Taking your dog out for a walk is often seen as a pleasant, fun activity, which of course it is - but you still need to take care.
Our own safety and well-being often takes second place to our dogs when out on walks, but while such concern is understandable, it's not always wise. There can be many potential dangers lying in wait and putting yourself first isn't being selfish but sensible – but safe. After all, if you're safe it's more likely your pet will be too. Obviously there is no way you can completely guarantee your safety but there are a number of ways in which you can certainly minimise the risks.
Dress for the occasion
No matter how keen your dog is to go for a walk, take time to kit yourself out properly before leaving, Sensible footwear is vital to help keep your balance if your dog suddenly pulls on the lead as well as when tackling loose, wet, or muddy surfaces, even if your just popping out for a short stroll you might need to run in an emergency.
Wear appropriate clothes, bearing in mind that the weather can change dramatically in some places, particularly in mountainous or moorland areas. If you are going to be out in the dark or when it is dull or misty, don't just kit your dog out in high vis gear, wear it yourself - if nothing else it will ensure that joggers using the same paths don't collide with you.
When your dog is running loose put his lead in your pocket or hold it in your hand - don't loop it around your neck where it could be grabbed by someone. Before you go get a weather report before setting out and be prepared to disappoint your dog by either turning back or taking a safe, shouter route if conditions deteriorate. When out in milder, more remote regions pack a rucksack with extra survival kit in case of an emergency. No matter where you're going always take your mobile (make sure it is fully charged) and whistle just in case you need to call for help or to alert rescuers to your position. And although it seems obvious, an often neglected precaution is simply to tell someone where you're going and how long you expect to be, even if your just planning to go around the block.
Chatting on your mobile or wearing headphones will make it easier for others to sneak up on you and your lack of concentration could even single you out as a tempting target for would-be attackers. Don't daydream - as well as watching what your dog is up to and keeping an eye out for potential problems from other walkers and dogs, try to be aware of where you're putting your feet. If you stumble down a pot hole, trip over a tree root, or miss your step on rutted ground you could twist your ankle or worse. Make sure your vision isn't impared by a hood - they are warm but restrict peripheral vision and you have to turn your whole body instead of just your head to glance behind you. If it's chilly or wet wear a separate hat instead.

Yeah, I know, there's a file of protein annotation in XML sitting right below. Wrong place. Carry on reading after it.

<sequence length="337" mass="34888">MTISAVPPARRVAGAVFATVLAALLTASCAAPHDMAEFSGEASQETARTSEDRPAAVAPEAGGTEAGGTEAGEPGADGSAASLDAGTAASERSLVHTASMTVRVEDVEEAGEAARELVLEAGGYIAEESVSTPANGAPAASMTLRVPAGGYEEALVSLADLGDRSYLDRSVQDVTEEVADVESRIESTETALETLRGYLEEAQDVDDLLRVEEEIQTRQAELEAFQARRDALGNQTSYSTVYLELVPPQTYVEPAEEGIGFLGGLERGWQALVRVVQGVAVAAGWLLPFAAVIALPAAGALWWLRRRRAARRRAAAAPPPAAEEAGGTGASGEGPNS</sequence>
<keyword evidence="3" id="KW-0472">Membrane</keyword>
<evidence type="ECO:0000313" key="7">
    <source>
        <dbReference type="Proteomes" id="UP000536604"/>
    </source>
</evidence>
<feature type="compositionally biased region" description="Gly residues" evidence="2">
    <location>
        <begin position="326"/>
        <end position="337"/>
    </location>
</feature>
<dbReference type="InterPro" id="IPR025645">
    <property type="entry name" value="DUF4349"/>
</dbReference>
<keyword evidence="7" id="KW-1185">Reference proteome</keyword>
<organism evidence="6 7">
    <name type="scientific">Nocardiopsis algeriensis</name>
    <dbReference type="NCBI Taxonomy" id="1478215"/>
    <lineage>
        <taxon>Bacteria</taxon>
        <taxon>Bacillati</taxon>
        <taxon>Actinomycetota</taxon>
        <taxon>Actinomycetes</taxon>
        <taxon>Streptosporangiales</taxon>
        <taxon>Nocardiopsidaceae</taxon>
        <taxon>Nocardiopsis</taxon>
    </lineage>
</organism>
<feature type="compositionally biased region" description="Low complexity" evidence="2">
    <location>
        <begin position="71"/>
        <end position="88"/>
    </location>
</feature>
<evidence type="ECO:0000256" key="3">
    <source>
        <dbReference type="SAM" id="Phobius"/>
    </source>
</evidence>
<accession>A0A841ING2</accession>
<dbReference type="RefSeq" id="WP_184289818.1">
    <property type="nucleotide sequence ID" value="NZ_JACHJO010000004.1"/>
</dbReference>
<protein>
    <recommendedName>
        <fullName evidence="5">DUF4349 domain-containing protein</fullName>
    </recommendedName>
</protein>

Livestock and wildlife
Although walking in the countryside is statistically safer than in the city, don't be complacent in open areas. By law you must control your dog so that he doesn't scare, worry, or disturb farm animals or wildlife. On most areas of open country and common land you should keep your dog on a fixed lead no longer than 6ft long between March 1 and July 31 (the season for all ground nesting birds) and at all times of the year near livestock. Livestock can sometimes behave unpredictably, particularly cattle. Cows with calves may become aggressive if they think their young are threatened, while young cattle are often inquisitive and may gallop up to you.
Take sensible precautions; never walk between a cow and her calf, don't shout or wave sticks at them, and head for the nearest exit if you feel threatened. If necessary let your dog loose while you make your escape – the cow is likely to loose interest in you and your dog can run faster. Wildlife can equally be protective of their young; hinds can be aggressive at calving time and there has been reports of them charging dogs and walkers.
And don't forget to...
- Use up to date maps, know how to read them, and use a compass.
- Take advice or stick to marked paths in areas where there are bogs and quicksands.
- Check whether restrictions are in place before exercising your right to roam.
- Never ignore warning signs.
- Exercise care when crossing fast-flowing steams particularly after heavy rains when water levels can rise rapidly and flash floods can occur.
- Avoid dark, poorly lit alleyways and paths during early morning or late night walks. Use pavements where possible; if there isn't one, walk on the side of the road facing oncoming traffic, crossing to the other side on right hand bends.